FoodReference.com (since 1999)
Food Articles, News & Features Section
The rhizome (root) of galangal resembles ginger in taste and appearance. It is predominantly found in Asian markets and sold fresh, frozen, dried, or powdered. Galangal is also well known in European medieval cooking. Only a pinch of dried and powdered versions are typically needed.
Galangal is frequently used in fish and shellfish recipes in combination with garlic, ginger, chilli, and lemon.
Orange-brown skin with pale yellow or white interior. Greater galangal can be found in sliced form or powder. Used as a flavoring throughout Indonesia, Malaysia, and parts of India.
Flavor: Not as pungent as lesser galangal.
This rhizome has a red-brown interior and fibrous texture. It can be founded as slices or powder. Lesser galangal comes from China where it is used as a medicinal herb, but it is now grown in Indonesia and regarded as a spice.
Flavor: Aromatic and pungent, peppery and ginger-like. Stronger, more medicinal taste than greater galangal.
Often identified as greater galangal. Red skin and white interior. Used as a flavoring in South East Asia.
Flavor: Medium in strength.
Different galangal varieties vary in their hotness and flavor. Flavor ranges from flowery to ginger-like to peppery cinnamon.
In addition to being used as a spice in cooking, galangal has been used in Asia and the Middle East in perfumes, snuffs, aphrodisiacs, and as flavors for condiments (including vinegar and beer), in teas in Germany and wines in Russia. Like ginger, galangal has been used for medicinal purposes to treat nausea, flatulence, and dyspepsia.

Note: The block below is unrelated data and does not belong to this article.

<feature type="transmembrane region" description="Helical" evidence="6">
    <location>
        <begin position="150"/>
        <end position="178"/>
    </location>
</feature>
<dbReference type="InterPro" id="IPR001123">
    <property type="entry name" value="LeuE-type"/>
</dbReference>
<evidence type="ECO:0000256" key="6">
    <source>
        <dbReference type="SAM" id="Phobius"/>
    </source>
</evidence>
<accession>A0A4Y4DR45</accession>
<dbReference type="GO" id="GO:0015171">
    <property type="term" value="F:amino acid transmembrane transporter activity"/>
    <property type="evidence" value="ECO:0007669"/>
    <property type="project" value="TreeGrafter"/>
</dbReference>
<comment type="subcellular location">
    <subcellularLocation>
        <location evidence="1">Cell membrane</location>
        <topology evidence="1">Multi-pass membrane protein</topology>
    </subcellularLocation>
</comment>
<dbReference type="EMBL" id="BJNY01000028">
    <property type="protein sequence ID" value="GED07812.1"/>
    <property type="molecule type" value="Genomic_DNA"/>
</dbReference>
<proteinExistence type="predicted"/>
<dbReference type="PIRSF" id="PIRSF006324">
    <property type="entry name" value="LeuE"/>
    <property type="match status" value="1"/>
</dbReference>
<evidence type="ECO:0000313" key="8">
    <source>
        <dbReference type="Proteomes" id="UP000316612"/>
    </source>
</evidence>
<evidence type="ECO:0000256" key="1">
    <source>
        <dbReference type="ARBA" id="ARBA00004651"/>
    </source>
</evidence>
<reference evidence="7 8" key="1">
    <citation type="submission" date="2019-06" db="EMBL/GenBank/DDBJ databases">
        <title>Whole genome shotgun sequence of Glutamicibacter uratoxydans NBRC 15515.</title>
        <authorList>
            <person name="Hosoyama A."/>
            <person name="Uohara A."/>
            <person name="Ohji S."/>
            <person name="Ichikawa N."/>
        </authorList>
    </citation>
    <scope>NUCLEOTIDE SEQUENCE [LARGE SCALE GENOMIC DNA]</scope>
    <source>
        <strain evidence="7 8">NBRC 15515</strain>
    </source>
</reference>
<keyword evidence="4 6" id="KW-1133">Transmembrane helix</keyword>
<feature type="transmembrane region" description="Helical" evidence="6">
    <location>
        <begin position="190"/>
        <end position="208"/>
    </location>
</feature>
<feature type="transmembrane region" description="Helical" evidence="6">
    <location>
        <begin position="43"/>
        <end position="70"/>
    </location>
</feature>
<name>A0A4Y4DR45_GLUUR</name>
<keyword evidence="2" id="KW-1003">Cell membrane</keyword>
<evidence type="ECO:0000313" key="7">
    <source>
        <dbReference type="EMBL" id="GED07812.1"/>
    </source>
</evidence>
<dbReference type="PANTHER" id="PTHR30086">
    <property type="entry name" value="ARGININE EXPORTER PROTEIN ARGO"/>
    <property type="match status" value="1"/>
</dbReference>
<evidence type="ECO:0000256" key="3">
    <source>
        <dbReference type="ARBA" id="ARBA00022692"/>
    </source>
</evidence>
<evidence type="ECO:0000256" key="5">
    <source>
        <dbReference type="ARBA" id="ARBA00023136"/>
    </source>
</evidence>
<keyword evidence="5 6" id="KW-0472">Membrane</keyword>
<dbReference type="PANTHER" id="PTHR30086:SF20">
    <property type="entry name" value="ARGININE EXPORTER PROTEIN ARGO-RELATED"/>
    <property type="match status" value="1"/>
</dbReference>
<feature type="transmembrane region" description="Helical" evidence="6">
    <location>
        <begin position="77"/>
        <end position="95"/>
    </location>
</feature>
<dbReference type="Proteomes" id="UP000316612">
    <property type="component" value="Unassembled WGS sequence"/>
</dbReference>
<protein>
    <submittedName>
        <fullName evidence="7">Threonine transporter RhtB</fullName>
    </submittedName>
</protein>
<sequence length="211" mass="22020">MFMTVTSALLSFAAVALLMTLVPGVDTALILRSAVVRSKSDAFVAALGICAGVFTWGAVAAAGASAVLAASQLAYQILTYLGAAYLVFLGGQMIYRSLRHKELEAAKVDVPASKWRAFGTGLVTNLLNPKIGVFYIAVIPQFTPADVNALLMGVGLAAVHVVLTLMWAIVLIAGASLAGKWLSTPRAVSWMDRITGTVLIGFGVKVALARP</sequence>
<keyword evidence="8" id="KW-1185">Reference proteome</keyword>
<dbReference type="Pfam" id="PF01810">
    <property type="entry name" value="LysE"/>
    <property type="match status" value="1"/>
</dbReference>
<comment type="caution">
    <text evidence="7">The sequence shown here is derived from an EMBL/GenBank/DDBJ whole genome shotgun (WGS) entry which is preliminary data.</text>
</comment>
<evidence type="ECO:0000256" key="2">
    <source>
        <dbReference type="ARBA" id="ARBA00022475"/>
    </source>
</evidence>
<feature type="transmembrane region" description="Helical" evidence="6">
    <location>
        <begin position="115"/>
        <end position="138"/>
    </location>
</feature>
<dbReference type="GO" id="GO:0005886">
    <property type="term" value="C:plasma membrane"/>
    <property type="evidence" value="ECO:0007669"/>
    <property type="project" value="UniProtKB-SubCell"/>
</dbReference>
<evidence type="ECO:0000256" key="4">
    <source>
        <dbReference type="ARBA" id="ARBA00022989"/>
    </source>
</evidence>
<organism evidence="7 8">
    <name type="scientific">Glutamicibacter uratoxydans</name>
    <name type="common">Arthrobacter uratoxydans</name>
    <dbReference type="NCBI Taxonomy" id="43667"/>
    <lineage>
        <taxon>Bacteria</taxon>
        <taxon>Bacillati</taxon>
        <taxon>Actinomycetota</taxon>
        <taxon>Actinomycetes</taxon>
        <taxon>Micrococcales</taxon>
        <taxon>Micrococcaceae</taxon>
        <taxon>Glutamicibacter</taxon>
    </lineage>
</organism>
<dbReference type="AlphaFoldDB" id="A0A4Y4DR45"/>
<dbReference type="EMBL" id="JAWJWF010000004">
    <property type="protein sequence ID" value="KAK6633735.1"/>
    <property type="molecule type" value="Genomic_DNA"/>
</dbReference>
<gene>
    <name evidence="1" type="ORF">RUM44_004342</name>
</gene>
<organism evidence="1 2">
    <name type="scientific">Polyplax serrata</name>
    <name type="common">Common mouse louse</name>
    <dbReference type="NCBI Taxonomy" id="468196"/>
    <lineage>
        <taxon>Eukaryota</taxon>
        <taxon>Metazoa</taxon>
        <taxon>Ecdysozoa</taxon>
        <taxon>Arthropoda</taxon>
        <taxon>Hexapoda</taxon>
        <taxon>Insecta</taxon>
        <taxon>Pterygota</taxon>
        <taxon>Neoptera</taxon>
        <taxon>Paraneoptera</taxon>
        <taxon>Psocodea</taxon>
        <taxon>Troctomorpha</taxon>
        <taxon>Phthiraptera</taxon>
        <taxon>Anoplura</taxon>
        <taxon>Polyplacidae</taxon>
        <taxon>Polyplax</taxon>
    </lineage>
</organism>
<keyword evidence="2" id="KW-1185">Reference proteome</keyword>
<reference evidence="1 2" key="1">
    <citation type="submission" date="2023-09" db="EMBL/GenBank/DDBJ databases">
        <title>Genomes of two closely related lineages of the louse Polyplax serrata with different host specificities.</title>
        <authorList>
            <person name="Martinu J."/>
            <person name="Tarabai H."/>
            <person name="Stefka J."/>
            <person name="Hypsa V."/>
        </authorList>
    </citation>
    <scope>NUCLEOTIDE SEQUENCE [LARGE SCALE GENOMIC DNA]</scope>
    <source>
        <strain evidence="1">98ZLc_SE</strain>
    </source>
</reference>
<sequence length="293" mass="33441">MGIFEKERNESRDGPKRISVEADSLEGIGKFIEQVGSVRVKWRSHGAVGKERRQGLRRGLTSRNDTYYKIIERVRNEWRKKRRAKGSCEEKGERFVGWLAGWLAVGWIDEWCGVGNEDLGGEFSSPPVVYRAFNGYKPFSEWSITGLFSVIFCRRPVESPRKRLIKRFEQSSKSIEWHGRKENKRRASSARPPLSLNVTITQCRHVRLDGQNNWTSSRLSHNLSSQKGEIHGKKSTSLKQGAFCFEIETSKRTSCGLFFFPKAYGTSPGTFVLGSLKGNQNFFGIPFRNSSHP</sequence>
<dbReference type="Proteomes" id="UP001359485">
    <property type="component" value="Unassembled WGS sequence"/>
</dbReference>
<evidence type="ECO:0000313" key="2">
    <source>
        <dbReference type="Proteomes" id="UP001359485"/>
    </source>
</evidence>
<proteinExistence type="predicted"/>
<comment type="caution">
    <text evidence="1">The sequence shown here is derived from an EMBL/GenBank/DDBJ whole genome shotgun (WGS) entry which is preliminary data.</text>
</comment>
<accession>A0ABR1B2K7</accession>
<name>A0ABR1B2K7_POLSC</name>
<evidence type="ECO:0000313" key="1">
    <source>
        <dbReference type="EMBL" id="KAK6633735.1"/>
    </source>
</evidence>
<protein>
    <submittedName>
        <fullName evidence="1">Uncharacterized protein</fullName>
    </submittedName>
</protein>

Selection and Storage
When ripe, galangal should be ivory white and firm with very little separation between skin and flesh. Never buy galangal that is wrinkled or shriveled. Store refrigerated uncut and unwrapped for up to 3 weeks or, peel the root and place it in a jar of sherry and store it refrigerated for several months. Galangal can be frozen if tightly wrapped in foil.
Galangal can be sliced and used to flavor soups and stews (remove before serving). It can also be mixed with lemon grass, chilies, shallots and garlic into a paste that can be used to flavor rice dishes. Galangal can also be mixed into a curry paste for similar purposes.
Please feel free to link to any pages of FoodReference.com from your website.
For permission to use any of this content please E-mail: [email protected]
All contents are copyright © 1990 - 2018 James T. Ehler and www.FoodReference.com unless otherwise noted. All rights reserved.
You may copy and use portions of this website for non-commercial, personal use only.
Any other use of these materials without prior written authorization is not very nice and violates the copyright.
Please take the time to request permission.